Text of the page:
Platini said he made his decision before lunch, but admitted that Sarkozy made it clear he was in favor of a vote for Qatar. Sarkozy said he had no such influence, but the agreements that followed were much appreciated by the French president: Qatar Airways bought 50 planes from Airbus and Qatar started mega-funding French football. Sovereign wealth fund Qatar Sports Investments (QSI) bought Paris Saint-Germain in 2011, with billions of investments fueling PSG ever since in a super-club, filled with prestigious acquisitions. BeIN Sports, the Qatari broadcaster that was originally part of Al Jazeera, the country’s globally influential news channel, has paid unprecedented amounts for coverage of the French Ligue 1.

BeIN’s wealth and influence extends through football; he is a major buyer of Premier League television rights, paying $ 500m last year for 2022-25, and currently has a three-year $ 600m deal with UEFA for the Champions League coverage. Qatar Airways became Barcelona’s first commercial sponsor in 2013 and sponsors Bayern Munich, as well as the governing bodies of UEFA and Fifa, whose four-year contract is reportedly worth up to $ 200 million.

This footballing journey for Qatar, from obscure contender foreign to votes for the World Cup to wielding enormous power and insider influence, is personified by Nasser al-Khelaifi, president of PSG, QSI and de BeIN, who in April was elected president of the European Club Association and re-elected to the UEFA executive committee, two decision-making summits in European football.

The Gulf State’s strategy of projecting national image through sport alongside enormous financial clout is replicated by regional rivals from Qatar: Abu Dhabi through its ownership of Manchester City and the world group City Football, Dubai through its Emirates Airline sponsorships of Arsenal, Real Madrid, Milan, the FA Cup, several other clubs and other sports, including the Emirates team of the United Arab Emirates, winner of the Tour de France.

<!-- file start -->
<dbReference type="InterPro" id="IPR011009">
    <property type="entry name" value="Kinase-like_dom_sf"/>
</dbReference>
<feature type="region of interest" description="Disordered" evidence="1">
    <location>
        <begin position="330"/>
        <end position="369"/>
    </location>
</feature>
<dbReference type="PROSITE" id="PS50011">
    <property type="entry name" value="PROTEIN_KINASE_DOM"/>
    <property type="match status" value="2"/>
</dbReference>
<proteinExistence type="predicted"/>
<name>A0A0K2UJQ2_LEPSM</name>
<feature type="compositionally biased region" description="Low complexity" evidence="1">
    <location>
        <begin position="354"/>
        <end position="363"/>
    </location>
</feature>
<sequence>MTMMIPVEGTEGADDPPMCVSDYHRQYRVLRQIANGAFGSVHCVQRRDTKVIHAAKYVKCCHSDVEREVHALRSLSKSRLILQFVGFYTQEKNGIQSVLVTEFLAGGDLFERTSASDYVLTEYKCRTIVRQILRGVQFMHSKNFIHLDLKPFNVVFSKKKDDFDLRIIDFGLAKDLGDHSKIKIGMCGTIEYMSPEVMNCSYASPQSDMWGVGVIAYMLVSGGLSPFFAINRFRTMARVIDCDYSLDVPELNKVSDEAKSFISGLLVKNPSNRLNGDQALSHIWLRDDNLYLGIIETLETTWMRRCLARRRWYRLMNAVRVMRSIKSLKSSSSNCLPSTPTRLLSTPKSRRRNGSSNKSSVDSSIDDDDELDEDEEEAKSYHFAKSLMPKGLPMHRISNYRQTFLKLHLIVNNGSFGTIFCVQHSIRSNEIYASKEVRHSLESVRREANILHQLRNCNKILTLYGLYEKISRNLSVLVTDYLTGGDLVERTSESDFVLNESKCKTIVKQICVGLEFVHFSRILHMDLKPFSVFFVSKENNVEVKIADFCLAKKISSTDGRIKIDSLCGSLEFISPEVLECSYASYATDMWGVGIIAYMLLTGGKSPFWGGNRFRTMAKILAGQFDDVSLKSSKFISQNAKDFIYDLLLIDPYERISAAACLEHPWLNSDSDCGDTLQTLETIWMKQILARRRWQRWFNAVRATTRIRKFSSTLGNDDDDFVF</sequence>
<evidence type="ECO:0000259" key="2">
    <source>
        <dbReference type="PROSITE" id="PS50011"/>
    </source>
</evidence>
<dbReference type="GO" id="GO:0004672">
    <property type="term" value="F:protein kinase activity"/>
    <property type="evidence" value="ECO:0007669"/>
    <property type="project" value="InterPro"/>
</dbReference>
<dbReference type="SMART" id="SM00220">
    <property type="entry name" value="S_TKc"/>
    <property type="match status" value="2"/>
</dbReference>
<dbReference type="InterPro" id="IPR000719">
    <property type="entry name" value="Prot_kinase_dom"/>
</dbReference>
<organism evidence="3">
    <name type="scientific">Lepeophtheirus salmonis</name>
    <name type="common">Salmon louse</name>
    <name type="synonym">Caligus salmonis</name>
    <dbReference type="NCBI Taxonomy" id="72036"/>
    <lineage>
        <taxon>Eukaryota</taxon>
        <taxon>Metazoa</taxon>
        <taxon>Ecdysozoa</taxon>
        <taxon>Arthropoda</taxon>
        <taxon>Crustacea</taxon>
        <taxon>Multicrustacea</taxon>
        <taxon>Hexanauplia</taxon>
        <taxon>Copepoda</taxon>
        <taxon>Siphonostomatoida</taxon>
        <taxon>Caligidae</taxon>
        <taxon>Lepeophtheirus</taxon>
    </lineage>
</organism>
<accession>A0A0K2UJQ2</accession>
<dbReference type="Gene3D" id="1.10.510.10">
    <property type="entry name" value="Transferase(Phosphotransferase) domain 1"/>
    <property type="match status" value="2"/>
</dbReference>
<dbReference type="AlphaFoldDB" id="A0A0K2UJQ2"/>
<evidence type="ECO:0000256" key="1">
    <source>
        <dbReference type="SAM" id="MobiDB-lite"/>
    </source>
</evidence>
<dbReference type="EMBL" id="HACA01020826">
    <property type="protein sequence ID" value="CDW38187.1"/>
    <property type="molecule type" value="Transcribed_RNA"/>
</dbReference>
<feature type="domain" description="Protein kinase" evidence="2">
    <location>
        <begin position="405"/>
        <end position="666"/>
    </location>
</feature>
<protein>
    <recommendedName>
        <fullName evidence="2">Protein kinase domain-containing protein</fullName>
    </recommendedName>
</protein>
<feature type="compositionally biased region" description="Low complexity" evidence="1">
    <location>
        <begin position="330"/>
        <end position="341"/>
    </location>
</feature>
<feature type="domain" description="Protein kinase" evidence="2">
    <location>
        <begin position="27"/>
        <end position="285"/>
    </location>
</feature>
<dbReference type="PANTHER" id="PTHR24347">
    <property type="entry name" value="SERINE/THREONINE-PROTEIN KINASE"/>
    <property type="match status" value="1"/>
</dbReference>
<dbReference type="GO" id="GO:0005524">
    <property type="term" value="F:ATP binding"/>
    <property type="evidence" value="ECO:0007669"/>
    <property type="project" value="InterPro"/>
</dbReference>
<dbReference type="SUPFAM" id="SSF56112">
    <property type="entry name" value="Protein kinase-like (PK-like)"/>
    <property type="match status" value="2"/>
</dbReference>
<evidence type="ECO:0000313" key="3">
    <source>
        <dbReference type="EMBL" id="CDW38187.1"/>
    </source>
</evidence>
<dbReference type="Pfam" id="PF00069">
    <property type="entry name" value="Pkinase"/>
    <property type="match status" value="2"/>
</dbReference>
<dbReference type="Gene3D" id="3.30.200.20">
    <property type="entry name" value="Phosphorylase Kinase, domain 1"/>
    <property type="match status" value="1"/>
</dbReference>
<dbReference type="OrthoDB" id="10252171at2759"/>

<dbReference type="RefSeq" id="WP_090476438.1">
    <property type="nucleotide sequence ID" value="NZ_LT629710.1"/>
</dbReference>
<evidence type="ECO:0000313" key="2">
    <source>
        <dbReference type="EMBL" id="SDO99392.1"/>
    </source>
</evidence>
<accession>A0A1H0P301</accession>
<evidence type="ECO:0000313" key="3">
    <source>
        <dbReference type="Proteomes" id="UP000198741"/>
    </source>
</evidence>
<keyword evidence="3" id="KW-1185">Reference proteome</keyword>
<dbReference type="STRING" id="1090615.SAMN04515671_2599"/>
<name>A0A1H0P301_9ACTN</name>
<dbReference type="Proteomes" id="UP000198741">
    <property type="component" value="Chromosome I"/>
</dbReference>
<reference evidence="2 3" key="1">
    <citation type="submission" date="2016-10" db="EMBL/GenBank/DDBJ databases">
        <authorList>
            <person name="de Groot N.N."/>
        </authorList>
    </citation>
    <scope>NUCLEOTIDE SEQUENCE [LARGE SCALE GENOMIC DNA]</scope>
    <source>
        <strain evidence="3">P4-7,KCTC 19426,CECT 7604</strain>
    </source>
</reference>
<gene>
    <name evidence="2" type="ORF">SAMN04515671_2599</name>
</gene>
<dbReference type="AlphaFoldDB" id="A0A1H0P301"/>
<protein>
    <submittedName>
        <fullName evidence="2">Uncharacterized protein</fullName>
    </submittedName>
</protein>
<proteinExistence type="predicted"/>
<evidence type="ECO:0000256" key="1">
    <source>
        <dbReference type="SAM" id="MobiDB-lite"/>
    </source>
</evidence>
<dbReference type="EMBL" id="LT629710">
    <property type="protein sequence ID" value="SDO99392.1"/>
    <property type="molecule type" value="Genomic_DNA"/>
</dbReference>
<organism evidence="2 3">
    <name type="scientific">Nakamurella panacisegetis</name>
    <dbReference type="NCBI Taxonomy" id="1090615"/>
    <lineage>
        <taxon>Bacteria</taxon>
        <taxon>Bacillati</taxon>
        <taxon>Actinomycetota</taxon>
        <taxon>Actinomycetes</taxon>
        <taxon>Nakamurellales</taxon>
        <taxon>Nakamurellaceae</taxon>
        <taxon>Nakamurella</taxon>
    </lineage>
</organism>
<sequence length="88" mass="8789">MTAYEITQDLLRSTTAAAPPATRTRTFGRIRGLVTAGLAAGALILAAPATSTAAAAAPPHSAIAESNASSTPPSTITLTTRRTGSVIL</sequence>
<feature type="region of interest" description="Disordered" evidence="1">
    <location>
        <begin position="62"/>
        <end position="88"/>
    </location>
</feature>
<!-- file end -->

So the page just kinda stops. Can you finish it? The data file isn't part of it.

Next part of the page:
Saudi Arabia took longer to align with the sport, and when its sovereign wealth fund bought Newcastle United, it was blatant that Boris Johnson and his government appeared to have encouraged him, rather than acknowledging concerns of Amnesty and other human rights groups about “sportswashing” by a notorious regime.

On the day the Premier League approved the takeover of Newcastle, the UK announced a consultation for a trade deal with Saudi Arabia, Qatar, the UAE and other Gulf Cooperation Council countries. . He cited the “lamb, cookies and chocolate” exported by the UK to the Gulf, while expressing hope for massive investment by the Gulf States in key UK industries, including renewables, infrastructure, technology and life sciences. A month earlier, Abu Dhabi investment fund Mubadala had agreed to a £ 10 billion investment from the United Arab Emirates in Britain, and the signing of the deal at Downing Street in front of Johnson and Sheikh Mohammed. bin Zayed al-Nahyan, de facto ruler of Abu Dhabi, was Khaldoon al -Moubarak who, in another of his roles, is the president of Manchester City.

Sanam Vakil, deputy director of the Middle East North Africa program at the Chatham House Institute of Policy, said Qatar’s World Cup bid was part of its broader strategy of emerging from the shadows of Saudi Arabia to project its own more outward-looking vision. “I see it as a quest for relevance, to be bigger in the world, which protects the security of the State of Qatar in its country,” she said. “The World Cup signifies their ambition, to project power and meaning to their own citizens to be relevant on the world stage.”

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Hassan al-Thawadi, secretary general of the Supreme Committee, said Qatar’s spending on infrastructure since 2010, including the new metro system, is expected to amount to $ 200 billion and the direct costs of the World Cup. to $ 6.5 billion.

Such is the commitment to the project that seemed so far-fetched when Blatter took Qatar’s name out of the envelope, but is slated to grab the world’s attention a year from now, for the super-rich little Gulf state.